Eudomar Tovar, as president of the Regional Sucre Council, was present at the installation of the Administration Council for the Bank of the South, conducted last Wednesday [06/25/14], in the headquarters of Venezuela’s Central Bank. The activation of the Administration Council is an important step for the multilateral financial institution to begin its labors and become a strong alternative for the financing of development projects in the Latin American region.

Shareholders of the bank include Argentina, Brazil, Bolivia, Ecuador, Paraguay, Uruguay, and Venezuela, while Chile and Peru participate as observers.

“It is a new type of bank, an alternative that will help to strengthen the economies of the countries, because we will utilize our savings so that resources can cycle through our economies and contribute to development and international integration. An institution such as this will provide alternate solutions for the kind of situation that Argentina confronts today.”

-When will the bank formally launch?

On Wednesday we were preparing the agenda we plan to present to the Bank of the South Ministers’ Council. Additionally we approved the regulations outlined by the Administration Council with which we plan to use, from a legal perspective. I believe the bank could begin operations in the near future, such as the financing of social, industrial, structural, and environmental projects in the region.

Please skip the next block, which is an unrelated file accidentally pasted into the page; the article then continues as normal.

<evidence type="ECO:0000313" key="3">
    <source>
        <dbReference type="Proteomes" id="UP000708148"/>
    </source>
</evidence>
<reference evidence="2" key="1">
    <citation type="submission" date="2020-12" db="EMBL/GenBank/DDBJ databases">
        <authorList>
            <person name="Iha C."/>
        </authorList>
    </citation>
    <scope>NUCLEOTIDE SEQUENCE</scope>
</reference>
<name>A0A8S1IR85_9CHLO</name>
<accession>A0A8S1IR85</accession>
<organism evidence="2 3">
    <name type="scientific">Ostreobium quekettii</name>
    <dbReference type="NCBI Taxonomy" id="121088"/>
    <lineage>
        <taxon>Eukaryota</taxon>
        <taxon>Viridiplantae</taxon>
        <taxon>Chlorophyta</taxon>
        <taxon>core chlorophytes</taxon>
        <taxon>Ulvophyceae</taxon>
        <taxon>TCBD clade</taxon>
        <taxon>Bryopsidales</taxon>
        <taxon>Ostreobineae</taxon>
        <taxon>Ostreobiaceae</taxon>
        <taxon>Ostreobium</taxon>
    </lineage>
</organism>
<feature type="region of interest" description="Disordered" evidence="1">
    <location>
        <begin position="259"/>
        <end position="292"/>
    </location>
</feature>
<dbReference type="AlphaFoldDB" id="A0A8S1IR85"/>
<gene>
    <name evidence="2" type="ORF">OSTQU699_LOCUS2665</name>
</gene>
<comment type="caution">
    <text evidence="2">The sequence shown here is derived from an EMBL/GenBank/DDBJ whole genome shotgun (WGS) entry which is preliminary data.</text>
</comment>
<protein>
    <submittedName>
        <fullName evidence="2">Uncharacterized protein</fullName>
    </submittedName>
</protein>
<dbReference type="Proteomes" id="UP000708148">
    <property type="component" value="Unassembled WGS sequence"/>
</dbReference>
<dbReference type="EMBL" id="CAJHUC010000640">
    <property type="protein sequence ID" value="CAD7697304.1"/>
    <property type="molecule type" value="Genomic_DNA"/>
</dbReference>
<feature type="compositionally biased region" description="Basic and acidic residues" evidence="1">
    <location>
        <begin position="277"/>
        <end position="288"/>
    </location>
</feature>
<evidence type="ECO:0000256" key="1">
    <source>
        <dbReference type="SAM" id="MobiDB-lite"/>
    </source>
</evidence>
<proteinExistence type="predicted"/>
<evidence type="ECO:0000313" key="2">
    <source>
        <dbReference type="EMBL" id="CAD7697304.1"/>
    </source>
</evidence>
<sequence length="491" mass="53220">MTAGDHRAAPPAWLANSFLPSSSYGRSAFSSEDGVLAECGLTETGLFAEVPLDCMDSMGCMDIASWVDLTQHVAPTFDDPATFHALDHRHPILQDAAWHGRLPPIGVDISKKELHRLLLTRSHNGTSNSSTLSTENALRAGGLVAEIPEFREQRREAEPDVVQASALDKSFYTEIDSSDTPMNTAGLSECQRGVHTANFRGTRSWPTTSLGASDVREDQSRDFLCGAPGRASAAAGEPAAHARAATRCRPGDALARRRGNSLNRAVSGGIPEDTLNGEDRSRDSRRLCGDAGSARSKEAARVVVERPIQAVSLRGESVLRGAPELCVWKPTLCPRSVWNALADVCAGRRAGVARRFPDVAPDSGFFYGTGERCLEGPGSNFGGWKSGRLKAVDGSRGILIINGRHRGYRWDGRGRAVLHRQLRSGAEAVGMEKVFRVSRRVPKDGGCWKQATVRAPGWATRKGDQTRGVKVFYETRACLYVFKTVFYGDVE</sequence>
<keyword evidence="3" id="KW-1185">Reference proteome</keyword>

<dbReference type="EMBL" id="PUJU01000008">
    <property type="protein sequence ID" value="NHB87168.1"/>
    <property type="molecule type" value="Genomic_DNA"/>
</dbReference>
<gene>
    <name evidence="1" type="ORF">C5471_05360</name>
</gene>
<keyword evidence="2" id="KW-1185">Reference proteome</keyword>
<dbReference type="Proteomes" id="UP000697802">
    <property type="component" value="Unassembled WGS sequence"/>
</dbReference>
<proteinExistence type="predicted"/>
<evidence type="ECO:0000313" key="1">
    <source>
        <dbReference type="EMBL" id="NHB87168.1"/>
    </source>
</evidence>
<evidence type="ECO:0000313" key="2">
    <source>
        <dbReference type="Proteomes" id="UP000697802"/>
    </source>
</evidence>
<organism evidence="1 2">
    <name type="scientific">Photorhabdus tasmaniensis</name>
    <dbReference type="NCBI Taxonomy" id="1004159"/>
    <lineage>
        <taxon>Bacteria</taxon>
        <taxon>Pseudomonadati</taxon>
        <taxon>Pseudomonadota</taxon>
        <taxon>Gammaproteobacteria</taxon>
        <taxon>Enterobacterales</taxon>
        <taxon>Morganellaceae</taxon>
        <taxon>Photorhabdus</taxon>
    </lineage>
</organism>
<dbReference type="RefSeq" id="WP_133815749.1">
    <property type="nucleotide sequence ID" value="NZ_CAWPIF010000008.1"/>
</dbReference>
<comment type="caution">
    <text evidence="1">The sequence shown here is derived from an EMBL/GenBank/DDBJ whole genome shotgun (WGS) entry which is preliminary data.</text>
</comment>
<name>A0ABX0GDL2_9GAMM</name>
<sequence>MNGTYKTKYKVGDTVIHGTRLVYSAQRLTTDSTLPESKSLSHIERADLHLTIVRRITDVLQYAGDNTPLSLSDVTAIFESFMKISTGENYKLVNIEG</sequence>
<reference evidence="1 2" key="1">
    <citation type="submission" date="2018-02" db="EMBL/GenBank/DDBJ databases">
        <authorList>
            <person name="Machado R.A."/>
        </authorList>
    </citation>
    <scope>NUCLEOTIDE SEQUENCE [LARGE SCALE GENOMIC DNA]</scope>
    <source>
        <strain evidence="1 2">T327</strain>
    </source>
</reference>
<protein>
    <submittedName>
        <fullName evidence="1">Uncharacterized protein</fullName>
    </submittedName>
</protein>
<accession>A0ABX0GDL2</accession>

-How will the sucre be implemented as an instrument for interregional payments?

The sucre was born in five countries; Ecuador, Cuba, Bolivia, Venezuela, and Nicaragua. The integration of Uruguay is currently underway. No one believed in the sucre, they said it was madness, but it has produced results. When we began operations in 2010, we were exchanging 12 million dollars in this way. Now, at the end of June, we reached 235 million dollars.

-How can you make it grow more?

The sucre needs new blood from the production of goods in order for there to be increased exchange. We are looking for increased production from all countries within the context of our economies’ necessities. The sucre works, it is strong and we wish to expand it with corresponding production. 

The Unitary System of Regional Compensation (SUCRE, for its initials in Spanish), is a mechanism which will permit member states to use local currency to pay for trade between them. In Venezuela it has served for the commercial transaction of food products, textiles, household electronics, automobiles, and others.

Translated by Z.C Dutka for Venezuelanalysis.com